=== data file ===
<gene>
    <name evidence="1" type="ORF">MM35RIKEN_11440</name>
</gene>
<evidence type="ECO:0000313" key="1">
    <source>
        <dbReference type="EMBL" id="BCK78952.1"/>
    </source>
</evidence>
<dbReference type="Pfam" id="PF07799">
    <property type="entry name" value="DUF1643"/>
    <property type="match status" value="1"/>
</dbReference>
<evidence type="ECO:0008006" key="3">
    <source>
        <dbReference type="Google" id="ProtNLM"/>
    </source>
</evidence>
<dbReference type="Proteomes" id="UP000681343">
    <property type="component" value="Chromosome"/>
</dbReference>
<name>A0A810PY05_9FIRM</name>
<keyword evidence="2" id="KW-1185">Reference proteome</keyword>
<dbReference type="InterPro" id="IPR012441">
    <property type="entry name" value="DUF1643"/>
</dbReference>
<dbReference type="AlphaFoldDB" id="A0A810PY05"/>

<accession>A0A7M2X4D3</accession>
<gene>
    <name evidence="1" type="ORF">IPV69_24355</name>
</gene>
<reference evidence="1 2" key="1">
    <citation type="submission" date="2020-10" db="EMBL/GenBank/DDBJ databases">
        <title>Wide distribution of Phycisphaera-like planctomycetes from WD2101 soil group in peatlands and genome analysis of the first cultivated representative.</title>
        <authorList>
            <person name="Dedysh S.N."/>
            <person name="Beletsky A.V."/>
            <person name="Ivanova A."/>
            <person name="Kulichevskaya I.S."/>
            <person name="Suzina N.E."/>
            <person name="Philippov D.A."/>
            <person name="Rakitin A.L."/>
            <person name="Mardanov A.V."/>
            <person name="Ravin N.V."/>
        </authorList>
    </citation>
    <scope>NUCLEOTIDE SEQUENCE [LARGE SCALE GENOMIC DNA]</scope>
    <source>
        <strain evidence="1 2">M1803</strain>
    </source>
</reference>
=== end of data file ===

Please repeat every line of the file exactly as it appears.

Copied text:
<gene>
    <name evidence="1" type="ORF">MM35RIKEN_11440</name>
</gene>
<evidence type="ECO:0000313" key="1">
    <source>
        <dbReference type="EMBL" id="BCK78952.1"/>
    </source>
</evidence>
<dbReference type="Pfam" id="PF07799">
    <property type="entry name" value="DUF1643"/>
    <property type="match status" value="1"/>
</dbReference>
<evidence type="ECO:0008006" key="3">
    <source>
        <dbReference type="Google" id="ProtNLM"/>
    </source>
</evidence>
<dbReference type="Proteomes" id="UP000681343">
    <property type="component" value="Chromosome"/>
</dbReference>
<name>A0A810PY05_9FIRM</name>
<keyword evidence="2" id="KW-1185">Reference proteome</keyword>
<dbReference type="InterPro" id="IPR012441">
    <property type="entry name" value="DUF1643"/>
</dbReference>
<dbReference type="AlphaFoldDB" id="A0A810PY05"/>

<accession>A0A7M2X4D3</accession>
<gene>
    <name evidence="1" type="ORF">IPV69_24355</name>
</gene>
<reference evidence="1 2" key="1">
    <citation type="submission" date="2020-10" db="EMBL/GenBank/DDBJ databases">
        <title>Wide distribution of Phycisphaera-like planctomycetes from WD2101 soil group in peatlands and genome analysis of the first cultivated representative.</title>
        <authorList>
            <person name="Dedysh S.N."/>
            <person name="Beletsky A.V."/>
            <person name="Ivanova A."/>
            <person name="Kulichevskaya I.S."/>
            <person name="Suzina N.E."/>
            <person name="Philippov D.A."/>
            <person name="Rakitin A.L."/>
            <person name="Mardanov A.V."/>
            <person name="Ravin N.V."/>
        </authorList>
    </citation>
    <scope>NUCLEOTIDE SEQUENCE [LARGE SCALE GENOMIC DNA]</scope>
    <source>
        <strain evidence="1 2">M1803</strain>
    </source>
</reference>